Filmmaking siblings Lana and Andy Wachowski never do anything by halves. The Matrix was a genre-changing blockbuster followed by two head-scratching sequels that ramped everything up a bit too much. Speed Racer was simply too much eye-candy for most viewers. And Cloud Atlas' intertwined storylines left audiences both exhausted and exhilarated. Now they've taken on the space action adventure with unfettered gusto, creating an utterly bonkers story that can't help but keep us thoroughly entertained.
So it turns out that Jupiter (Mila Kunis), an immigrant cleaner in Chicago, is actually the recurrence of a powerful matriarch whose empire runs the universe as a big business. Her three children (Eddie Redmayne, Douglas Booth and Tuppence Middleton) are tussling over control, because their mother's re-appearance changes their inheritance rights. Chased by bounty hunters, Jupiter is rescued by Caine (Channing Tatum) and his cohort Stinger (Sean Bean), who help her navigate the complex galactic society to claim her genetic rights. But each of the three children has plans for her. And as she zips back and forth across the universe, Jupiter realises that she's going to need to rise to the occasion if she wants to save herself. And Earth.
The Wachowskis clearly understand that the story is far too complicated to make much sense, so they only provide enough information to hold the audience's interest. Large plot threads and characters pop up and disappear at random, while Jupiter's own journey lurches through a series of contrived set-pieces and tense encounters that feel oddly unresolved. But none of that really matters, because the film is infused with a sardonic sense of humour that makes it enjoyable. Even the bad guys are intriguing; there's not much Redmayne can do with his leather-trousered grump, but at least he goes for it. Kunis has a great time with Jupiter's continual sexy costume changes, while Tatum performs a series of action scenes with his shirt off for no real reason. All of the cast members dive in without hesitation, using sheer charisma to make the characters a lot of fun to watch.
Continue reading: Jupiter Ascending Review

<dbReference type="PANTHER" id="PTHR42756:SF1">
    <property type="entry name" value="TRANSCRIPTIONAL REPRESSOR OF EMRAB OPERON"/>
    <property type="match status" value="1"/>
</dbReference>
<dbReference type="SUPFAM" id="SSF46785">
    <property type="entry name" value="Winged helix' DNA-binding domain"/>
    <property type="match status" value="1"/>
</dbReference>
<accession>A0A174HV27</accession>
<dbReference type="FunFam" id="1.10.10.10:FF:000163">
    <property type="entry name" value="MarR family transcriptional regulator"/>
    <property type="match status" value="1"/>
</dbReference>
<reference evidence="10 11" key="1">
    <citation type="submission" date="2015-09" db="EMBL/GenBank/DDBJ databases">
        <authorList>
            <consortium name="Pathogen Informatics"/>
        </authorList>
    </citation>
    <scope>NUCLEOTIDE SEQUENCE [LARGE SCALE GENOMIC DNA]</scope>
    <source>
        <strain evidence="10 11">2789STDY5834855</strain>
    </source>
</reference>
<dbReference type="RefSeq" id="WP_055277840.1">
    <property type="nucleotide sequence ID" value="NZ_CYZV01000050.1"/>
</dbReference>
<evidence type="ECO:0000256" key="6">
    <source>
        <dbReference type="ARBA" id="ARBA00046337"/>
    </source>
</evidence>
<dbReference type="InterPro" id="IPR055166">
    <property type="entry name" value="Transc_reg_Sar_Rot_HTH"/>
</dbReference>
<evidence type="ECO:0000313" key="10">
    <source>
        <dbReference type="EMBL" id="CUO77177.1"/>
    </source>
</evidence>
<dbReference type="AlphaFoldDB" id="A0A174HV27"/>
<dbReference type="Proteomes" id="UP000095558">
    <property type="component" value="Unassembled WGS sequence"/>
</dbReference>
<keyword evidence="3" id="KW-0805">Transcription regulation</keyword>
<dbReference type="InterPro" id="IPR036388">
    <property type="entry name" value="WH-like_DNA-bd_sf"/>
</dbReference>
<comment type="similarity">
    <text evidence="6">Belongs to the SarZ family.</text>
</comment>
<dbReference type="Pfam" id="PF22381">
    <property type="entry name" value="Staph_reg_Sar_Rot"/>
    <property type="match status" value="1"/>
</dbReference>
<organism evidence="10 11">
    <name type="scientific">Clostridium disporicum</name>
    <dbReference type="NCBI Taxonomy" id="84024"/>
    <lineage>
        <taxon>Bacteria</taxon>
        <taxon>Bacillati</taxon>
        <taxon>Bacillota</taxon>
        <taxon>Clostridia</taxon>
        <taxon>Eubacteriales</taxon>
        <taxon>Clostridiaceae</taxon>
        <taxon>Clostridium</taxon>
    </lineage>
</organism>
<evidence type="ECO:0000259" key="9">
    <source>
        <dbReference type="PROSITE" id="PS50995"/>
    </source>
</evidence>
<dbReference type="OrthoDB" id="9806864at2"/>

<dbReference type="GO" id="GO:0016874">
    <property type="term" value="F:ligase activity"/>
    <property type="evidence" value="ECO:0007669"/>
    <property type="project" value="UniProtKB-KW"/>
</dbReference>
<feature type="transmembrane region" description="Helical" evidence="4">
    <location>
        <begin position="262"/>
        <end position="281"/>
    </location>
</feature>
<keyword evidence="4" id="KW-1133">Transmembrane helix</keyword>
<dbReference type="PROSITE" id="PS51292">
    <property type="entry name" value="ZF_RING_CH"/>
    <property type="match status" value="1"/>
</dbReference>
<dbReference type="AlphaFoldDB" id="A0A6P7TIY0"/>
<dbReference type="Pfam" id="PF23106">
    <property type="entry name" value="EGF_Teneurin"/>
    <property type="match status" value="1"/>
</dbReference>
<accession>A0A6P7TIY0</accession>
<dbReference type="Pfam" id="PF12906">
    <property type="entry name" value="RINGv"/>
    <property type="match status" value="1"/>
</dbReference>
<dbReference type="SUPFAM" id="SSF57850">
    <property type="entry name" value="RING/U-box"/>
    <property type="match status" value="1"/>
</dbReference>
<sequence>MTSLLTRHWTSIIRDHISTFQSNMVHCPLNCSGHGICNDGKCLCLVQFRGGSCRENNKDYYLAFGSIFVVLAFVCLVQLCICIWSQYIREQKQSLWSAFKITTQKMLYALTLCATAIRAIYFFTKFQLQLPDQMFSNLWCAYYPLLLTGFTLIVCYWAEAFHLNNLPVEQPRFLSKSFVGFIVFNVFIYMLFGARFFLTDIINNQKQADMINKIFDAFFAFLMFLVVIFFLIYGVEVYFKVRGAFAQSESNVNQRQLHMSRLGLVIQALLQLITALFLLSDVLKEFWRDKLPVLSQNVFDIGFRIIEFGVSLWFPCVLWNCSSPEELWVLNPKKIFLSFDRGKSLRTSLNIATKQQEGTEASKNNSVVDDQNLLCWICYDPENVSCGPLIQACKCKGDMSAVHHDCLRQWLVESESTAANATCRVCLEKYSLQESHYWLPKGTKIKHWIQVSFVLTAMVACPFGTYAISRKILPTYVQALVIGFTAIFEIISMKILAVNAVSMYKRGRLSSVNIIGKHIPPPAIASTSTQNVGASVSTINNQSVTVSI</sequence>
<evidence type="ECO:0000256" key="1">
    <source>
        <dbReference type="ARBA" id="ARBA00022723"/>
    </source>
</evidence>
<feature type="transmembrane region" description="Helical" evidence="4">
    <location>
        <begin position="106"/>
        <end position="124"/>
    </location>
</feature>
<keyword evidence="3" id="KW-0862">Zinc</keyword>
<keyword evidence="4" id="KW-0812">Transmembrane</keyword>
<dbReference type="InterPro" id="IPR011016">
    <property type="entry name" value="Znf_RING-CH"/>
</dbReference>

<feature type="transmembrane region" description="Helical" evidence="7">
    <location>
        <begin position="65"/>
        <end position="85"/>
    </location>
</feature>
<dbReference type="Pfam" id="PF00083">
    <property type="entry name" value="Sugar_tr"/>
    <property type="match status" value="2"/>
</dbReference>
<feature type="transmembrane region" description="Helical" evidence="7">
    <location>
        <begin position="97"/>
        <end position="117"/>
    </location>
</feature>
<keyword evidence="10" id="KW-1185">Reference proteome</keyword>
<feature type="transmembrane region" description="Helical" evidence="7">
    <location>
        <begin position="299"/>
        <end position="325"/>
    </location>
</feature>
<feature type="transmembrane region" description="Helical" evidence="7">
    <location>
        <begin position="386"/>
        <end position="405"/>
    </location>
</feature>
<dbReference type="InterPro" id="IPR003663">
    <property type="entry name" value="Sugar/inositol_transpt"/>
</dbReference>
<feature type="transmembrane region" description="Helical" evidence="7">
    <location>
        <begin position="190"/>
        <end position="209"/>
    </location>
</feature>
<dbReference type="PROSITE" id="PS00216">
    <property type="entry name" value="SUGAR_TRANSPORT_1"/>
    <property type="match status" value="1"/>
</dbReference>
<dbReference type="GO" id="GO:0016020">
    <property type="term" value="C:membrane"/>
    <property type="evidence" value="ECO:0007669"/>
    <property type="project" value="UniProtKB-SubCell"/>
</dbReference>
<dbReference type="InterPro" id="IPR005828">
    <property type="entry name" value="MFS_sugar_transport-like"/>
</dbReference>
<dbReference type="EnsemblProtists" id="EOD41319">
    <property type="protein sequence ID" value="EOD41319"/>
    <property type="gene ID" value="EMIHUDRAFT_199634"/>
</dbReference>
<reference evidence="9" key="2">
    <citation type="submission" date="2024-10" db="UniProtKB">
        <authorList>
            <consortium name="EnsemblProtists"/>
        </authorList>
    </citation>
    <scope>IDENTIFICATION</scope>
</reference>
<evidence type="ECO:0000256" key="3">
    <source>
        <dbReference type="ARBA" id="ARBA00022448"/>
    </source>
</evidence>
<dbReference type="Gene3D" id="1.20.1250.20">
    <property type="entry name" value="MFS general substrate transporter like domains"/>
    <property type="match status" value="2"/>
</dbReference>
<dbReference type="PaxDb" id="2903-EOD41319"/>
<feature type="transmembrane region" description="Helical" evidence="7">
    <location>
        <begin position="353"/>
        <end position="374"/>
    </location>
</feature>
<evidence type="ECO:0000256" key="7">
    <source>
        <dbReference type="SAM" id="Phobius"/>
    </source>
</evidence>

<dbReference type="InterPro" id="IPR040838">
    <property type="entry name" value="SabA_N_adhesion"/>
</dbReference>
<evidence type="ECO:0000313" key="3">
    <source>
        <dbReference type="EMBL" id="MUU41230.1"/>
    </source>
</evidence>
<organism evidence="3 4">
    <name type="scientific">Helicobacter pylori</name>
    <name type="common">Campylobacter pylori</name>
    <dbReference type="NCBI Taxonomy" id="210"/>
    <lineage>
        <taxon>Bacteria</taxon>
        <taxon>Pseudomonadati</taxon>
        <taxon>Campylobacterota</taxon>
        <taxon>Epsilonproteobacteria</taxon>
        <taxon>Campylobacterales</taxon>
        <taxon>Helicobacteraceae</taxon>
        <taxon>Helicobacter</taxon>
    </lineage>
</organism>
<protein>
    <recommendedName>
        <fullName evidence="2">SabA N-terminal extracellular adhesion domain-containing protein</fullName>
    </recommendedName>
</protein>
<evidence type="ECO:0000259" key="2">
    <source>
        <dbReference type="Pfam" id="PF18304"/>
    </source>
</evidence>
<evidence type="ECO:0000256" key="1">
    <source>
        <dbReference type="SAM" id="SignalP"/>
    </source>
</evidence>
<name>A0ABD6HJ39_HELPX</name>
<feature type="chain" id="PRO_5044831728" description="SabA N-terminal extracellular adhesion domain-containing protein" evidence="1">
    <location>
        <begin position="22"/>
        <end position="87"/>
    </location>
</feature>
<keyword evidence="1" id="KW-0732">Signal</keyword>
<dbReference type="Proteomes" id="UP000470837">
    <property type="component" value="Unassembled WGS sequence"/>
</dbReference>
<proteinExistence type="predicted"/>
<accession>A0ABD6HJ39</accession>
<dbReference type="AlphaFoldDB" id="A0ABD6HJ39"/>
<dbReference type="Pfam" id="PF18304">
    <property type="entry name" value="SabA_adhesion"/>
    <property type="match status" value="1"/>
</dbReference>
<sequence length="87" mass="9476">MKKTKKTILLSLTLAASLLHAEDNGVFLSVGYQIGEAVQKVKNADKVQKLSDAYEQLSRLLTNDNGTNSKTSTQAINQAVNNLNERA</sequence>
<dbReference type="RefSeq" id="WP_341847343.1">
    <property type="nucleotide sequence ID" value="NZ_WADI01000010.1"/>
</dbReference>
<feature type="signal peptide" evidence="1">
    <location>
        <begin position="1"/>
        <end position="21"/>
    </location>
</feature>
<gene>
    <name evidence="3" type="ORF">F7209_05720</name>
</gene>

Jupiter Jones has an unfortunate life, barely scraping by with her job cleaning toilets as a janitor. She wouldn't have thought that her life would ever be anything meaningful, but she couldn't be more wrong. One day she is captured and an attempt is made on her life, but she finds herself spectacularly rescued by a charming, if unusual-looking, warrior; a half-man, half-human hybrid who has been genetically modified for the interplanetary military. It's he who leads her to the truth about herself and her destiny. Having been born under a night sky where the stars aligned to form her extraordinary future, Jupiter is the foretold forthcoming Queen of the Universe who has been prophesised to usurp the power of the current King and Queen. Living in fear of their imminent fall from power, the rulers order her to be disposed of as soon as possible. Will Jupiter succeed in her rise to power, or will she be praying to return to her uneventful life on earth?
Continue: Jupiter Ascending Trailer
Jupiter Jones is an impoverished janitor who dreams of a life with much more purpose than she is living. She is convinced that her life will always be one of the many in the world that is simply unimportant, but there are others out there who think differently. Jupiter was born under a night sky whose stars traced a very definite and critical destiny for her. Little does she know that the Earth is a tiny speck in a much larger cosmos ruled over by Queen of the Universe, but also that her genetic make-up makes her the one and only threat to the Queen as she is biologically destined to usurp her title. When an attempt is made on her life, she is rescued by former military hunter Caine; a genetically modified hybrid with human and wolf DNA. Will Jupiter find the strength to fulfil her destiny? Or is it something she could simply do without?
Continue: Jupiter Ascending - Teaser Trailer
There's some interesting material in this dark British drama, but it's so relentlessly grim that we are never able to connect with anyone on-screen. It doesn't help that all of the characters are pretty unlikeable. And the improvised story itself feels oddly bleak and aimless. Honestly, for a movie called The Comedian, you'd think there would be a few laughs.
The title character is Ed (Hogg), an insurance salesman who is trying to get his stand-up career up and running. But his abrasive routines leave audiences cold. Then he discovers that he has at least one fan, Nathan (Stewart-Jarrett), and they begin a slow-burning romance that's complicated by the fact that Ed is also attracted to his flatmate Elisa (Lasowski). Or maybe it's just that he wants everyone to love him. Which isn't likely to happen since he's such a grump. And as his life spirals into darkness, he refuses the help of the few people left who care about him.
Yes, it's pretty difficult to engage with a central character who's such a moody idiot. Even when he's the life of the party, he lashes out with insults and aggressively wallows in self-pity. Hogg has proved before how adept he is at this kind of abrasively internalised performance (see White Lightnin' if you dare), and he skilfully lets us see glimpses of the fragile man inside. By contrast, Stewart-Jarrett is kind and charming, while Lasowski adds an earthy tenderness in the way she reacts to Ed's behaviour.
Continue reading: The Comedian Review
Hot young British star EDWARD HOGG insists on handing out all the awards he has been winning at film festivals this year to his parents...